On the other hand, his legs appear to be reused, but in fact are mostly new. His upper legs are probably the same, but above his boot tops the fabric is sculpted with a different arrangement of wrinkles, and the straps on his boots lack the tied knot on the rear side that was present in the armored Tyrion. It's a strangely minor move, but we always appreciate when a toy company is willing to pay attention to those tiny differences.

Going back to the face, it certainly looks much better, and more like actor Peter Dinklage, than the previous Tyrion (which wasn't "bad" by any means)... but how is this possible if it's the same sculpt? The answer lies in the paint. The original Tyrion figure had a very pale skintone, which isn't necessarily wrong, but just looks a bit exaggerated in such a small scale. This newer version gets a more tan complexion that helps bring out some details in the sculpt.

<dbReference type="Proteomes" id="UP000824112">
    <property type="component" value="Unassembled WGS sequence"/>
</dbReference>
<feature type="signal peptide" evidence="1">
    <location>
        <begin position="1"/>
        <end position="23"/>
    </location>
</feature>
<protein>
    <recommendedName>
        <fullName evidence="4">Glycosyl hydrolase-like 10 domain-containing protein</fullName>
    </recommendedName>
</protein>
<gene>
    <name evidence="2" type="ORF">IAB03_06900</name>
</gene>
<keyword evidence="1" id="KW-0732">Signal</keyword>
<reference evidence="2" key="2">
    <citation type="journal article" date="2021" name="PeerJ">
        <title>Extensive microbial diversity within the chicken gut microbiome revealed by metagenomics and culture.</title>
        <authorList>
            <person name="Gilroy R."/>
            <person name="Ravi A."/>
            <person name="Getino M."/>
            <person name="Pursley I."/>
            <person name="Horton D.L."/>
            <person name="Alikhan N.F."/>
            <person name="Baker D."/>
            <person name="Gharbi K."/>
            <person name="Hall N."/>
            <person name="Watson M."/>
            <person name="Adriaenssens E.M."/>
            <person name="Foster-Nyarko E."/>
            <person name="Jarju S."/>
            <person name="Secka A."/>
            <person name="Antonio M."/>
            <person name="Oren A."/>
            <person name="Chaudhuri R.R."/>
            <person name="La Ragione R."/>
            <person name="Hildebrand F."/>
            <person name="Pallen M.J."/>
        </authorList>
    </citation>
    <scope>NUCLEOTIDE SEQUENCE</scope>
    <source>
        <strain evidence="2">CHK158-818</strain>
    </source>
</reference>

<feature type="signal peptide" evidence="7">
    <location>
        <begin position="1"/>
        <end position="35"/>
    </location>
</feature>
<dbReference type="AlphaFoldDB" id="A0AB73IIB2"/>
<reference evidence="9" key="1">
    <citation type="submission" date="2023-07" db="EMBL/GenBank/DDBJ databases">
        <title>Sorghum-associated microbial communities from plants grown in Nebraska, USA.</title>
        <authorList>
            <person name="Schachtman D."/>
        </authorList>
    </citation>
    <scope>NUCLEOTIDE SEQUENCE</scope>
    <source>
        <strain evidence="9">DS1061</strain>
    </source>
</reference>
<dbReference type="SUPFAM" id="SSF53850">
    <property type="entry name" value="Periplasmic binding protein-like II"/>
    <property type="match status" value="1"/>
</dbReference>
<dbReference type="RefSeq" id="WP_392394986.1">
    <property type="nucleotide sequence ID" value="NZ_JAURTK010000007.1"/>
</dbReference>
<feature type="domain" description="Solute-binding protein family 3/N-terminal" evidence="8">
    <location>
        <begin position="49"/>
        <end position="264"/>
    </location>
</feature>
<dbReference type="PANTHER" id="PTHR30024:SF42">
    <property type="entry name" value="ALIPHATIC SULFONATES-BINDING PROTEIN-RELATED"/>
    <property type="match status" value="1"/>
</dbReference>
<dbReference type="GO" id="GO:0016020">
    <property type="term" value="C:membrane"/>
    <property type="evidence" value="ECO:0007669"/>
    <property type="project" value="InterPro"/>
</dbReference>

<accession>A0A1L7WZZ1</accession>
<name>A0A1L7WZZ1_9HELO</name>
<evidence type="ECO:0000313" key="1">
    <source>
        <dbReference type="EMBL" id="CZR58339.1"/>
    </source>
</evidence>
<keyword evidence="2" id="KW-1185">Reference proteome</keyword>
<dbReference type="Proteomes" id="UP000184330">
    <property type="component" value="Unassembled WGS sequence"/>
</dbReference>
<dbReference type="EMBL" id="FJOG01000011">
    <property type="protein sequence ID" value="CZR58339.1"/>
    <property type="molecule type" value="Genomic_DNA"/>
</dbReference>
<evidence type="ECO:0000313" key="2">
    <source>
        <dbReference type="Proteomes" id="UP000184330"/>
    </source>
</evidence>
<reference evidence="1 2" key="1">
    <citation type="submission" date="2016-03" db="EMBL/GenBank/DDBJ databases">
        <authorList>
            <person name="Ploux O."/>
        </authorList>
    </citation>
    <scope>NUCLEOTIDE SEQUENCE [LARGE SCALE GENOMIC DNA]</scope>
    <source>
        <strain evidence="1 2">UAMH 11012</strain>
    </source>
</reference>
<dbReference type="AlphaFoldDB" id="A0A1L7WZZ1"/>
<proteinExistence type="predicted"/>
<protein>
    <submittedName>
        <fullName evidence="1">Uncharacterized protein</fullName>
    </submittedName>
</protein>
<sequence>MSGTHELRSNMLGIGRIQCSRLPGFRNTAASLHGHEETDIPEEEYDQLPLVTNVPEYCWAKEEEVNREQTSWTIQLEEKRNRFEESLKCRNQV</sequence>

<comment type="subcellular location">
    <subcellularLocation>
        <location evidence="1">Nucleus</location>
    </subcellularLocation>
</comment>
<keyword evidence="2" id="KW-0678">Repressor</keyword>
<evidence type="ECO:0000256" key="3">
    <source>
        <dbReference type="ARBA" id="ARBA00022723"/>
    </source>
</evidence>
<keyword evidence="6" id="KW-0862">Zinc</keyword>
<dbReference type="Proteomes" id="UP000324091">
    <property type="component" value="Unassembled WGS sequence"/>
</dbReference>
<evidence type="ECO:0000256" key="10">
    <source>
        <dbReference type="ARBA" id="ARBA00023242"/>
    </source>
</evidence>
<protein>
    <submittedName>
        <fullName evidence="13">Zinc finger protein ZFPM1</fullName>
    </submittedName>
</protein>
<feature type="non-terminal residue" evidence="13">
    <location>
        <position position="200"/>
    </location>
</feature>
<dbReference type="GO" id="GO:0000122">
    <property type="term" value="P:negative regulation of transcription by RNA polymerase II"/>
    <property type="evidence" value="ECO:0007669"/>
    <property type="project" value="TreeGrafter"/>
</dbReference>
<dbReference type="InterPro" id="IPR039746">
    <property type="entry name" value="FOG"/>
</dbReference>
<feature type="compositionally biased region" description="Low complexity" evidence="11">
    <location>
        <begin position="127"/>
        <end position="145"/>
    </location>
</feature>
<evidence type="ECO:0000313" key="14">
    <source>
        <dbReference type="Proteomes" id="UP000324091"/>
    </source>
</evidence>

His hair also gets a nice black wash, something the earlier Tyrion lacked (though Tyrion is a Lannister, famous for their golden locks, his on-screen hair hasn't really been "blonde" since the first season). The biggest difference, though, is the eyes. HotK Tyrion's eyes are much darker and fuller, with larger pupils, than the BotB Tyrion's, and it looks much more accurate to how they look on screen.

The rest of his paint is decent if not spectacular. His red vest gets a nice brown wash, and there's a bit of blue undershirt poking out of his collar. His Hand pin is covered in goopy gold, just as Ned Stark's was, rendering it pretty featureless. His rings are much the same, though there is a nice tiny drop of ruby red on the ring of his right hand. The filigree on his vest gets a nice brushing of goldenrod paint, and it matches up with the sculpt very well. The rest is a bit drab, with the arms and legs being mostly a flat grayish brown. As a whole, it's not bad.